• Chief Justice Sir Louis Davies – “the best debater the House of Commons has ever known.” (Mackenzie's newspaper scrapbook "Days of Giants", Library and Archives Canada)
  • Sir Wilfred Laurier (Prime Minister) – “one of the truest and strongest characters to be met within Canadian history. He was endowed with a warm heart and a copious and rich fancy, though veiled by a somewhat reticent exterior, and he was of friends the most tender and true.” (Buckingham and Ross 1892, p.633)
  • Sir George Ross (Federal Cabinet, Premier of Ontario)– “Mackenzie was sui generis a debater. His humorous sallies blistered like a blast from a flaming smelter. His sterling honesty is a great heritage, and will keep his memory green to all future generations.” (Ross 1913, p. 31)
  • S.H. Blake (prominent Ontario Lawyer, Judge)– “God give us more such as he was, honest and true.” (Buckingham and Ross 1892, p. 639)
  • Rev. Dr. Thomas (delivered Mackenzie's eulogy) – “stood four square, to all the winds that blow.” (Buckingham and Ross 1892, p. 643, Tennyson's Ode to the Death of the Duke of Wellington)
  • London times – the untiring energy, the business-like accuracy, the keen perception and reliable judgment, and above all the inflexible integrity which marked his private life, he carried without abatement of one jot into his public career. (Buckingham and Ross 1892, p. 663)
  • Westminster Review – a man, who although, through failing health and failing voice, he had virtually passed out of public life, yet retained to the last the affectionate veneration of the Canadian people as no other man of the time can be said to have done. (Buckingham and Ross 1892, p. 651, The Westminster Review Volume 137)
  • Charlottetown Patriot – in all that constitutes the real man, the honest statesman, the true patriot, the warm friend, and sincere Christian, he had few equals. Possessed of a clear intellect, a retentive memory, and a ready command of appropriate words, he was one of the most logical and powerful speakers we have ever heard. (Buckingham and Ross 1892, p. 662)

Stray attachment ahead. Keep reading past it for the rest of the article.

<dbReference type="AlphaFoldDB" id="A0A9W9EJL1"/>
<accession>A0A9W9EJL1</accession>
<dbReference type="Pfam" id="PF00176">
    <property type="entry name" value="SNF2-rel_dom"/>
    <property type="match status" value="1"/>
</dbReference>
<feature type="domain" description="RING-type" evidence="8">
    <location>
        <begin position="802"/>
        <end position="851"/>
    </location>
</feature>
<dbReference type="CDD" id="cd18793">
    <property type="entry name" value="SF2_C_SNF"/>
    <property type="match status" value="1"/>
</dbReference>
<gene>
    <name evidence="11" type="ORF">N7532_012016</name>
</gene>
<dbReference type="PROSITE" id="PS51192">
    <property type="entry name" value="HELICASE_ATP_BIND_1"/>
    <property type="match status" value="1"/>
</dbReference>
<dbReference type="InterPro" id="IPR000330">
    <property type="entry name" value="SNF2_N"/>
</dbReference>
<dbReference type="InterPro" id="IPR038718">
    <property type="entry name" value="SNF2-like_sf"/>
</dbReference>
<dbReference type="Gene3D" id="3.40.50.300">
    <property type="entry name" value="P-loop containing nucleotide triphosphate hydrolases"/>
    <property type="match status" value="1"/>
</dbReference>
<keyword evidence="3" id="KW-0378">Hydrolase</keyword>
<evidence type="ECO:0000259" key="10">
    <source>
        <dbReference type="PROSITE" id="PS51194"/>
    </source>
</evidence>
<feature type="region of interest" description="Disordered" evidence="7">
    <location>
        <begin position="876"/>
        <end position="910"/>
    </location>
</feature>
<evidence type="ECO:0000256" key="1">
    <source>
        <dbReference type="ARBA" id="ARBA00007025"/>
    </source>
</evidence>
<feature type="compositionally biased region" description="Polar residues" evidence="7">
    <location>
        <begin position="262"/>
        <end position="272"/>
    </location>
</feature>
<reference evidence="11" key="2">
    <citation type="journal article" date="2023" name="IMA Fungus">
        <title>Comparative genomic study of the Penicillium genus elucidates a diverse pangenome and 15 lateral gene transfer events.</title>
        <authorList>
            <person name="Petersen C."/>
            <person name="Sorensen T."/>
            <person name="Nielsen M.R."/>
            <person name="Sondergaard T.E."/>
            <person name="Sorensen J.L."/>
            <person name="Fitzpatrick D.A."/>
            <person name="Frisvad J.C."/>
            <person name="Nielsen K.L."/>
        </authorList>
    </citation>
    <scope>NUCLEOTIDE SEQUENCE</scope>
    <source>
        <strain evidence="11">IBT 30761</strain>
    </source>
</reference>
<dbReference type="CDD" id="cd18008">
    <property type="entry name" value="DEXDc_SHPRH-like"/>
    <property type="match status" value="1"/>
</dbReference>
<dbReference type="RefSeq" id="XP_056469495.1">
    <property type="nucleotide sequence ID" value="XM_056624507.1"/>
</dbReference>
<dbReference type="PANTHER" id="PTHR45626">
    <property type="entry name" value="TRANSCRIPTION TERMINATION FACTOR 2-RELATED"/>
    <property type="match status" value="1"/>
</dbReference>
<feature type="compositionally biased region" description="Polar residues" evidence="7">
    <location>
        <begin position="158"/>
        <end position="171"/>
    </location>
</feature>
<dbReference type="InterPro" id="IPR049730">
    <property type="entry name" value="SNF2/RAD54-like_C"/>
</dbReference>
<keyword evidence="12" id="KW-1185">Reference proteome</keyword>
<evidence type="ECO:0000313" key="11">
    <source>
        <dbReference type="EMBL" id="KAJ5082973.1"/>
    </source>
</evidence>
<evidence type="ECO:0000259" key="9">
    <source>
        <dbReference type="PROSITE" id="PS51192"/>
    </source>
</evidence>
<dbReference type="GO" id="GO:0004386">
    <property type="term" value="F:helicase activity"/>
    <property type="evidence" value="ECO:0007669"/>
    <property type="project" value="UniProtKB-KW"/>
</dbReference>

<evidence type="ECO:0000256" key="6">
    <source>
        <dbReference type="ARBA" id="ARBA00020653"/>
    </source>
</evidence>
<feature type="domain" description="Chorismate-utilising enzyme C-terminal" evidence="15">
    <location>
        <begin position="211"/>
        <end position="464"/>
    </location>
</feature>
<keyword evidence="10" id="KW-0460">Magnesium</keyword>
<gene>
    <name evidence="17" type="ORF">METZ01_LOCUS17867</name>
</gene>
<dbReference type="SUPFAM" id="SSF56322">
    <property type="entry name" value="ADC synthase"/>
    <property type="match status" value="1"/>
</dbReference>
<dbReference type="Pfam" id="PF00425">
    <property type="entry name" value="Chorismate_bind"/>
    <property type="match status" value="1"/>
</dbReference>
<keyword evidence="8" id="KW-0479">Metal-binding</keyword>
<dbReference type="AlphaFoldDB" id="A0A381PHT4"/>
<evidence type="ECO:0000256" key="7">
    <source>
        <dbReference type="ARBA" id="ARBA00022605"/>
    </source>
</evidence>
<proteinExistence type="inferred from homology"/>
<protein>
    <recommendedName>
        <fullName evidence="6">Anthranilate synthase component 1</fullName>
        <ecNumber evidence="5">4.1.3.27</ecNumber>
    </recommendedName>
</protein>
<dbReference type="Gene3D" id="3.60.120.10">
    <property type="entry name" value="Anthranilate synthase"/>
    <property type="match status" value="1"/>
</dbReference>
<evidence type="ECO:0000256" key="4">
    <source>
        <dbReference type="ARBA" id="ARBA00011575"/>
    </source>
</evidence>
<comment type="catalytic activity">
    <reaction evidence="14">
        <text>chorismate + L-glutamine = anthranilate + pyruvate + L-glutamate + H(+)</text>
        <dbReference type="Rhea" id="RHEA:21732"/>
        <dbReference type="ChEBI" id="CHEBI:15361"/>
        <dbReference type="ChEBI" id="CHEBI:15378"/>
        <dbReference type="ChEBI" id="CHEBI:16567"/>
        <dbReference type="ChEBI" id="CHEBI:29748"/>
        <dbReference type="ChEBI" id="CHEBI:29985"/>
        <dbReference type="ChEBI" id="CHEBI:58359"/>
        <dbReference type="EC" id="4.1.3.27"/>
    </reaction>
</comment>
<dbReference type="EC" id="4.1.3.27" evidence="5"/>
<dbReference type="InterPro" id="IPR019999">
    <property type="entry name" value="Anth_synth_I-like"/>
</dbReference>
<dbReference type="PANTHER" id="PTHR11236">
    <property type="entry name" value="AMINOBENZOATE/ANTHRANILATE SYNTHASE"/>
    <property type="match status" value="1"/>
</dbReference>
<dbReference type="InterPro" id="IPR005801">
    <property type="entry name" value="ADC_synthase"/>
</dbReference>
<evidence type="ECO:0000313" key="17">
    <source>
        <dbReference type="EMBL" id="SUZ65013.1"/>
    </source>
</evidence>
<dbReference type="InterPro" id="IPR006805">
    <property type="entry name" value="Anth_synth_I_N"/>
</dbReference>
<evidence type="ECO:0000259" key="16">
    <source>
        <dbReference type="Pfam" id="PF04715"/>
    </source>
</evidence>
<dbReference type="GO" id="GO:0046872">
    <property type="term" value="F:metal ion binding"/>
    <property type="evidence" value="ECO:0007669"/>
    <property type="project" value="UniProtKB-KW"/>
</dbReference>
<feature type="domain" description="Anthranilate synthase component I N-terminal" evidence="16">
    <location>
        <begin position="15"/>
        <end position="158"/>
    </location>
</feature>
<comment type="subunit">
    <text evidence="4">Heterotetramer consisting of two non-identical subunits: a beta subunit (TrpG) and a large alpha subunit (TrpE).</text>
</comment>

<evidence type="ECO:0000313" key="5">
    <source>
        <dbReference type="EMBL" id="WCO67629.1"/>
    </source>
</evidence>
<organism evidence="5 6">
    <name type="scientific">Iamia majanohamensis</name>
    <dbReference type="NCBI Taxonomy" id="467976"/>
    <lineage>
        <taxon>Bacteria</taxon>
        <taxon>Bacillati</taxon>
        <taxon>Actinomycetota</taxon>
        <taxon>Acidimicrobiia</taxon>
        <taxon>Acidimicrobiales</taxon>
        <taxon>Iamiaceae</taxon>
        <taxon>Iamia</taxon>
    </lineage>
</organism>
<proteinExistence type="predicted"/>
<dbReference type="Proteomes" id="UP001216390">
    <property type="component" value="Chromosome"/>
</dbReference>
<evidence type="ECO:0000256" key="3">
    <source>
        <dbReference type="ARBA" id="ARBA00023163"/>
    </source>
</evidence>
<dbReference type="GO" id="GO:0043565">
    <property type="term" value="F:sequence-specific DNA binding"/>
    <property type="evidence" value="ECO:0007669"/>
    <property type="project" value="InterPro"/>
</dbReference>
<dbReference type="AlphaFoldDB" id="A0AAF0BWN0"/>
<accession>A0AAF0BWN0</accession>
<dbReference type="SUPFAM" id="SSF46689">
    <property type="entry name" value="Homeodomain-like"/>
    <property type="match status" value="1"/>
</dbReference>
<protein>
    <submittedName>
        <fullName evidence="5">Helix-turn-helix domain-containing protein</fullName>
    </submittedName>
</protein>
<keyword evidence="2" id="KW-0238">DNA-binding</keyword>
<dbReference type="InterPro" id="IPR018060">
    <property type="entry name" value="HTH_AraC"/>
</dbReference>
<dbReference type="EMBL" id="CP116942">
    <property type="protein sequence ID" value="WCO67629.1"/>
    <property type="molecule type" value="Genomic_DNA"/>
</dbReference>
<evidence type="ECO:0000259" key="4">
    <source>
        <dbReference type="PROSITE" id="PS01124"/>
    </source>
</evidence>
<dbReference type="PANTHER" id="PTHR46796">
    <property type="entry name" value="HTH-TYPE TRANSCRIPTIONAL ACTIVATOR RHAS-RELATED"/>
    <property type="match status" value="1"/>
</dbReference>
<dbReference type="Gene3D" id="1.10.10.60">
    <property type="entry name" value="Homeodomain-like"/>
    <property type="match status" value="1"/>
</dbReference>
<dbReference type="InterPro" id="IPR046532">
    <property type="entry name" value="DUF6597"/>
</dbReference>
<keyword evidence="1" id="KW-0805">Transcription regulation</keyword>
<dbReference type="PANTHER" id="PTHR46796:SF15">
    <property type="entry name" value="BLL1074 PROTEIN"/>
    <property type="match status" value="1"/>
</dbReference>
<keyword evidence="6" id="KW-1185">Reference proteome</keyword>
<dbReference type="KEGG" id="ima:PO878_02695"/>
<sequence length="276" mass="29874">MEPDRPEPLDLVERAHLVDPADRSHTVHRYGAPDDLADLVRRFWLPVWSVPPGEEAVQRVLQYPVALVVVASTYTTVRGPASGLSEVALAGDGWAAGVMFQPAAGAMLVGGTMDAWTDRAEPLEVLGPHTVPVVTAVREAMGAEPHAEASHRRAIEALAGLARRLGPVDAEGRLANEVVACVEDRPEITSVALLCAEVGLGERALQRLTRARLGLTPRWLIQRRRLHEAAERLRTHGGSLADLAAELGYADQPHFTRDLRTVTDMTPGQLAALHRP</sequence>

• St. John Telegraph – he was loved by the people and his political opponents were compelled to respect him even above their own chosen leader. As a statesman, he has had few equals. (Buckingham and Ross 1892, p. 660)
  • Montreal Star – it is one of the very foremost architects of the Canadian nationality that we mourn. In the dark days of ’73 Canadians were in a state of panic, distrusting the stability of their newly-built Dominion; no one can tell what would have happened had not the stalwart form of Alexander Mackenzie lifted itself above the screaming, vociferating and denying mass of politicians, and all Canada felt at once, there was a man who could be trusted. (Buckingham and Ross 1892, p. 661)
  • Toronto Globe – he was a man who loved the people and fought for their rights against privilege and monopoly in every form. (Buckingham and Ross 1892, p. 661)
  • Philadelphia Record – Like Caesar, who twice refused a knightly crown, Alexander Mackenzie refused knighthood three times. Unlike Caesar, he owed his political overthrow to his incorruptible honesty and unswerving integrity. (Buckingham and Ross 1892, p. 660)
  • “He was, and ever will remain, the Sir Galahad of Canadian politics” (Marquis 1903, p. 418)


  • Dale C. Thomson Alexander Mackenzie, Clear Grit, 1960. 14960, Macmillan of Canada, 436 pages
  • William Buckingham, George William Ross "The Honourable Alexander Mackenzie: His Life and Times". 1892. Toronto: Rose Publishing Company Limited, 678 pages
  • Sir George W. Ross "Getting into Parliament and After", 1913. Toronto: William Briggs, 343 pages
  • T.G. Marquis "Builders of Canada from Cartier to Laurier", 1903. Toronto: John C. Winston and Co., 570 pages
  • Speeches Of The Hon. Alexander Mackenzie During His Recent Visit To Scotland: With His Principal Speeches In Canada Since The Session Of 1875, accompanied by portrait and sketch of his life and public services. 1876, 226 pages